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AAP policy: Ambient air pollution a preventable risk factor in pediatric health concerns

May 17, 2021

The COVID-19 pandemic has had far-reaching negative effects on population health. Yet one silver lining is global improvement in air quality, which is attributed to lockdowns and decreased vehicular traffic.

These changes in mobility, especially in the commercial and industry sectors, not only decreased air pollution but also may impact climate since the combustion process that creates air pollutants also creates greenhouse gases.

Emissions can be expected to rebound, however, as vaccination rates rise and stay-at-home orders and mandated business closures lift. Thus, it is an important time to advocate for policies to improve air quality, with co-benefits of decreasing air pollution and climate change.

The updated AAP policy statement Ambient Air Pollution: Health Hazards to Children provides a review for pediatric care providers on the intersection of air pollution with climate change and the impacts of air pollution on child health across the life course and even generations. It includes recommendations for pediatric practice, research, and regulation and policy to mitigate air pollution.

The policy from the Council on Environmental Health is available at and will be published in the June issue of Pediatrics.

Air pollution sources, link to climate change

A range of sources contribute to poor ambient air quality, including vehicular traffic, coal-fired power plants, hydraulic fracturing, agricultural production and forest fires. Primary pollutants generated by combustion include fine airborne particulate matter 2.5 microns or less in diameter, sulfur dioxide, nitrogen oxide and secondary pollutants such as ozone formed in the atmosphere from precursor gases.

Air pollution and climate change are intertwined. Air pollutants and the greenhouse gases that drive climate change both arise from combustion. Additionally, climate change can exacerbate air pollution through increased temperatures, which promote ozone production.

Federal regulations under the Clean Air Act have improved air quality 70% since 1970. However, significant disparities by both race/ethnicity and socioeconomic status persist, and increases in pollutant levels in the past three years are of concern.

Growing evidence of impacts 

Health outcomes from poorer air quality are mediated by oxidative stress, immune modulation, endocrine disruption, and genetic and epigenetic pathways across the life course and potentially generations. Fetuses, infants and children are particularly vulnerable due to rapid and sensitive developmental processes as well as higher intake of air per body weight in early life. Higher exposures in pregnancy increase risk of low birthweight among term infants and premature birth.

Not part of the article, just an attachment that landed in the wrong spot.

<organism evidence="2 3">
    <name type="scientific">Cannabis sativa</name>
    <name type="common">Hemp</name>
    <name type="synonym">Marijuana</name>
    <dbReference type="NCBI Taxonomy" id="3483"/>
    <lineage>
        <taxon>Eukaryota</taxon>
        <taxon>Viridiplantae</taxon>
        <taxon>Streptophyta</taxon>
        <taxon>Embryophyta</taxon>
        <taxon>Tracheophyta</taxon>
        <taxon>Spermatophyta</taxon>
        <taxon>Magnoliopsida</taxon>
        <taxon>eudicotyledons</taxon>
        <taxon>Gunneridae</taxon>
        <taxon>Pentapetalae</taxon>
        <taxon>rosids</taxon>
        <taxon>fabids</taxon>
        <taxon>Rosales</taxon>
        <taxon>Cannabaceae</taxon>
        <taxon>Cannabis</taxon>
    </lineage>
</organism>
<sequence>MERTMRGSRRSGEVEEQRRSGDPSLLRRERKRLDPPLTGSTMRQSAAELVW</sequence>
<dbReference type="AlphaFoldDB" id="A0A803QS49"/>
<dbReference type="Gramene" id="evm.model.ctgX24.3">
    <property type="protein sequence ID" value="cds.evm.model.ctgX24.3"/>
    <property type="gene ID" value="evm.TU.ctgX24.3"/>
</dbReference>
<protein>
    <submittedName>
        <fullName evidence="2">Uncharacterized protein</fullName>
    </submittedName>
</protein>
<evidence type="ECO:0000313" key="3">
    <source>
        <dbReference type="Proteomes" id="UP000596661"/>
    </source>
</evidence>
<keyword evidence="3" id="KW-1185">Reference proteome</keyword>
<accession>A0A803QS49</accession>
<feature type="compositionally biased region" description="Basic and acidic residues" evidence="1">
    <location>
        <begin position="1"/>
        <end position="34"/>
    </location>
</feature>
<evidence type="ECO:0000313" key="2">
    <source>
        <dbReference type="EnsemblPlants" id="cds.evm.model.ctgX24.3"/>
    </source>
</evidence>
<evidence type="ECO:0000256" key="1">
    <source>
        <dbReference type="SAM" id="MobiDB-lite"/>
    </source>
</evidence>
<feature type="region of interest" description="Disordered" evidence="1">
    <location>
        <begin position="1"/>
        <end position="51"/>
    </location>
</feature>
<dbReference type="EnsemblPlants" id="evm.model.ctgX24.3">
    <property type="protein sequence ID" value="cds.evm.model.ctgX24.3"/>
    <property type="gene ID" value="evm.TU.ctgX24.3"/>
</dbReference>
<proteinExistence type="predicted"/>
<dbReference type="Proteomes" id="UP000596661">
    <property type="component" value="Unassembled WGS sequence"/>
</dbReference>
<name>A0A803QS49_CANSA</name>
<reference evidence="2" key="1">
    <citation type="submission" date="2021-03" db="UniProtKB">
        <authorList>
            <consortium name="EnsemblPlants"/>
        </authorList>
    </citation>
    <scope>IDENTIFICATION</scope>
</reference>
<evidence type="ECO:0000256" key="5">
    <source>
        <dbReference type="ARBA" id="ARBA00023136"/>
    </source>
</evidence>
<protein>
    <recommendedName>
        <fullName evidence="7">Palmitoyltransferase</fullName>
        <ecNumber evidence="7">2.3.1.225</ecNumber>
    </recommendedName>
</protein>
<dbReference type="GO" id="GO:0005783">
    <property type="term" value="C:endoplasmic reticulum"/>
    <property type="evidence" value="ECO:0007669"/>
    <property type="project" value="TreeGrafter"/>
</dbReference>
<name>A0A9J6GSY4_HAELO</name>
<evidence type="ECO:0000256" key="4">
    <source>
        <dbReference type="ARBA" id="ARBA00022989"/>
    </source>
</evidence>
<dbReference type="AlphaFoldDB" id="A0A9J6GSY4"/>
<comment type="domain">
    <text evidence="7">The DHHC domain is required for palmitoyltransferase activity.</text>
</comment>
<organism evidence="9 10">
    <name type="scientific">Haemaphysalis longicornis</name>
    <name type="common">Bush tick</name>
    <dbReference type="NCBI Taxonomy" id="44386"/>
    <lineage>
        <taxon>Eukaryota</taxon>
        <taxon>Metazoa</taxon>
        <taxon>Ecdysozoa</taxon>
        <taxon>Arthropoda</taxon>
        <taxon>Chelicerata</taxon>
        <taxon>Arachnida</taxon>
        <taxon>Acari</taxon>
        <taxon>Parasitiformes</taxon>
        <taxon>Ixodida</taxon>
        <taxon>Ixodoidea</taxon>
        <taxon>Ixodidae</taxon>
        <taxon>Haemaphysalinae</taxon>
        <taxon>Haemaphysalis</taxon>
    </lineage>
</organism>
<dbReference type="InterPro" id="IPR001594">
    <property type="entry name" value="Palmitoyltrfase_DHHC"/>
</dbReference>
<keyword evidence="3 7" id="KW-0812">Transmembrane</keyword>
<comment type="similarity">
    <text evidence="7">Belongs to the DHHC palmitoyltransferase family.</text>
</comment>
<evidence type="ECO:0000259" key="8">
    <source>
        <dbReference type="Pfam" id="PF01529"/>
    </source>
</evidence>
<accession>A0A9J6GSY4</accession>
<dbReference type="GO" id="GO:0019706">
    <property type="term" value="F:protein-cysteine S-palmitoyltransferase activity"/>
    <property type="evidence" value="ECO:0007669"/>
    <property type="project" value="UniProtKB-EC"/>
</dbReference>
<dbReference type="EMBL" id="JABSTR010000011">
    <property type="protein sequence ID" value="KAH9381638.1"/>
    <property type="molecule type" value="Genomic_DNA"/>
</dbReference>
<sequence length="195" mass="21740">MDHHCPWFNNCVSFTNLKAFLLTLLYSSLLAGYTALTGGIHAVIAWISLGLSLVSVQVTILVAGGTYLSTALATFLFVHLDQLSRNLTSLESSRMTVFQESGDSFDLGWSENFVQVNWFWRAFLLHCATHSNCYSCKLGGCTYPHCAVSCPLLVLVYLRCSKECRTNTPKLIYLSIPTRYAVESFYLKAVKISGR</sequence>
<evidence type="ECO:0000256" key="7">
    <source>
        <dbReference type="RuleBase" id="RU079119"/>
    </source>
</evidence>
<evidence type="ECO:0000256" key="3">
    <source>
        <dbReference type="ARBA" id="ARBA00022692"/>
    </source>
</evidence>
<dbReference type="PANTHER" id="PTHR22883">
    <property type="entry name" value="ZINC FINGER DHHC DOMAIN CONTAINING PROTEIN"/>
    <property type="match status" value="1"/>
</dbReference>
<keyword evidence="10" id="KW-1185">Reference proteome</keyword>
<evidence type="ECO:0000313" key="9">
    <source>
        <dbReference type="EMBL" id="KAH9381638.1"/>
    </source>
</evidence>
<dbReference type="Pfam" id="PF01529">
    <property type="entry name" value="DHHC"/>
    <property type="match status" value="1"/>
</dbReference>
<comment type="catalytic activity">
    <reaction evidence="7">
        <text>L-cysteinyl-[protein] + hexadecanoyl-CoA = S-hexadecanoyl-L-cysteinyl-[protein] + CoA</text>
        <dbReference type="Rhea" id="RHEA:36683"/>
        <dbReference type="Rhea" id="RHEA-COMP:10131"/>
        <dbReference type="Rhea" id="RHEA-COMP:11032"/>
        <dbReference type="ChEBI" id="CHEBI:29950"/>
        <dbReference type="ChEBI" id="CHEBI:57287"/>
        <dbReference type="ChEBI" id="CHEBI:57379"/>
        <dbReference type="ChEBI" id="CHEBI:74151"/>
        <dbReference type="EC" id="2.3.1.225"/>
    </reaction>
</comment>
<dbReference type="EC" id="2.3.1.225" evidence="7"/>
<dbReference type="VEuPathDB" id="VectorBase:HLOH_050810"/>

While asthma exacerbation was one of the first pediatric lung impacts to be characterized, the evidence now supports a role for air pollution in infant respiratory mortality, development of childhood asthma and reduced pediatric lung function growth.

New research is identifying concerning links between early life exposure and neurodevelopmental health, including cognitive function and risk of autism spectrum disorder. The cardiovascular toxicity and carcinogenicity of ambient air pollutants have been well-documented, and ongoing exposure to air pollution may lead to adult chronic disease such as cardiovascular disease and lung cancer.

Effective strategies

Air pollution mitigation is possible through both individual and policy changes.

On an individual level, use of public transportation, electric vehicles or walking or bicycling can be promoted. Individuals also can make outdoor activity decisions based on knowledge of local conditions through the Air Quality Index tool (see resources). At a policy level, continued strengthening of the Clean Air Act can build on decades of success in reducing air pollution from mobile and stationary sources.

Pediatricians are important advocates for reversing rollbacks of emissions limits from coal, gas and oil industries and promotion of clean and renewable energy. They also are trusted voices on policies that reduce school and child care exposure to traffic- derived air contaminants or other influential proximal sources. Pediatricians can use their collective voices to ensure consideration of pediatric and fetal stages of the life course in all program and regulatory standard review related to ambient air contaminants.

The burgeoning evidence base and the natural experiment of exposure reduction during the pandemic provide clear impetus for ongoing protection of child health through healthier ambient air.

Drs. Brumberg and Karr are lead authors of the policy statement and former members of the Council on Environmental Health Executive Committee. Dr. Karr also is co-director of the Northwest (region 10) Pediatric Environmental Health Specialty Unit.

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